In so far as the mind is stronger than the body, so are the ills contracted by the mind more severe than those contracted by the body.
by Henry Van Dyke
Like a long arrow through the dark the train is darting,
Bearing me far away, after a perfect day of love's delight:
Wakeful with all the sad-sweet memories of parting,
I lift the narrow window-shade and look out on the night.
Lonely the land unknown, and like a river flowing,
Forest and field and hill are gliding backward still athwart my dream;
Till in that country strange, and ever stranger growing,
A magic city full of lights begins to glow and gleam.
Wide through the landscape dim the lamps are lit in millions;
Long avenues unfold clear-shining lines of gold across the green;
Clusters and rings of light, and luminous pavilions, --
Oh, who will tell the city's name, and what these wonders mean?
Why do they beckon me, and what have they to show me?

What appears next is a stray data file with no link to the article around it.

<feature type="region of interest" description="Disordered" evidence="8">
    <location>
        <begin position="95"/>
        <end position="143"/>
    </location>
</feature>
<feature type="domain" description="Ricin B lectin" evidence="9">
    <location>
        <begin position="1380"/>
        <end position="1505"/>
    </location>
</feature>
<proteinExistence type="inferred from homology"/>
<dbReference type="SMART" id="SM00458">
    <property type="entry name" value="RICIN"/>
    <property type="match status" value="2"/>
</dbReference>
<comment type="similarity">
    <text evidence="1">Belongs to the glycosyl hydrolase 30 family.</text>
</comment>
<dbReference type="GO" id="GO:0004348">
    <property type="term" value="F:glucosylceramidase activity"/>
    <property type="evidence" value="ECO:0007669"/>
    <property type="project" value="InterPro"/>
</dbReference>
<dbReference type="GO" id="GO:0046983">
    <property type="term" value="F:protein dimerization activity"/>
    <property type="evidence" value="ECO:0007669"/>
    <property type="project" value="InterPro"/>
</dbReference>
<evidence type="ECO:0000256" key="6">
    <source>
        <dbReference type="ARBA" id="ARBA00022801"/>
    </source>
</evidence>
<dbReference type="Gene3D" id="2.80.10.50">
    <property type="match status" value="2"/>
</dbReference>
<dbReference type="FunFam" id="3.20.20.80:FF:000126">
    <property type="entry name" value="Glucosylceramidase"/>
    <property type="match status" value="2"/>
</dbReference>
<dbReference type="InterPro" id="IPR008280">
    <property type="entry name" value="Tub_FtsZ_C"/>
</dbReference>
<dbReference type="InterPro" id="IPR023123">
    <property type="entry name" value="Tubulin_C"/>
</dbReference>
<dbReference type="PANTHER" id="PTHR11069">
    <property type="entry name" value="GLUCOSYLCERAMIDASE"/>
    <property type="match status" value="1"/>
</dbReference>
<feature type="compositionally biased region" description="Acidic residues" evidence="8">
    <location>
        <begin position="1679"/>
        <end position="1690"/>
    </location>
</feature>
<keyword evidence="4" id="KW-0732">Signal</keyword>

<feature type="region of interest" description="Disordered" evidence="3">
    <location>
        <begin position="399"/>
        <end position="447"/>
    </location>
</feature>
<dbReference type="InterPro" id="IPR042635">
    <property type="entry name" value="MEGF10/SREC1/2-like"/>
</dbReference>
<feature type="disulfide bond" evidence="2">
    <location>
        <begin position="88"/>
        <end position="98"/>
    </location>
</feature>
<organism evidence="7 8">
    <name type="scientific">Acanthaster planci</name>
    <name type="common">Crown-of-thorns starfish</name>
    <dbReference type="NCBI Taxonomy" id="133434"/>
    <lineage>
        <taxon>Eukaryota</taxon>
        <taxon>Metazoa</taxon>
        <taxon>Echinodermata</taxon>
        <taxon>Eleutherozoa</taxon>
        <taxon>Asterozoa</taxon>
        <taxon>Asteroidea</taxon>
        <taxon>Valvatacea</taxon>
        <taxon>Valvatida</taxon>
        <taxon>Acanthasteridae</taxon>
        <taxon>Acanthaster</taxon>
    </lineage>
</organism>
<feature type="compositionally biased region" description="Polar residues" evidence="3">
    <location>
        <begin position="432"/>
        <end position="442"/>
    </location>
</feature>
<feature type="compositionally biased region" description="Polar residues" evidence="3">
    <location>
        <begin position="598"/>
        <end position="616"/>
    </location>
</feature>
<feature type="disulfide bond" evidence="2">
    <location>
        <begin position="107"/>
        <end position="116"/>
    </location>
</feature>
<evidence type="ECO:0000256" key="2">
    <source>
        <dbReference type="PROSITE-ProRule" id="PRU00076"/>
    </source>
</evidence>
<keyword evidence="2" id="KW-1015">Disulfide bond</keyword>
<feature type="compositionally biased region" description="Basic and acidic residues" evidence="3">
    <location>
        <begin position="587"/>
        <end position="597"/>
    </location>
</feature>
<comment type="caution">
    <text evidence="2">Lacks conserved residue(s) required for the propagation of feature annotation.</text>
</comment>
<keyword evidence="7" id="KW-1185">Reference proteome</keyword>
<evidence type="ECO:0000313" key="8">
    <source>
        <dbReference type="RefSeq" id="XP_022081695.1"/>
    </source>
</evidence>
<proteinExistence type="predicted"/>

Crowds in the blazing street, mirth where the feasters meet, kisses and wine:
Many to laugh with me, but never one to know me:
A cityful of stranger-hearts and none to beat with mine!
Look how the glittering lines are wavering and lifting, --
Softly the breeze of night, scatters the vision bright: and, passing fair,
Over the meadow-grass and through the forest drifting,
The Fire-Fly City of the Dark is lost in empty air!
Girl of the golden eyes, to you my heart is turning:
Sleep in your quiet room, while through the midnight gloom my train is whirled.
Clear in your dreams of me the light of love is burning, --
The only never failing light in all the phantom world.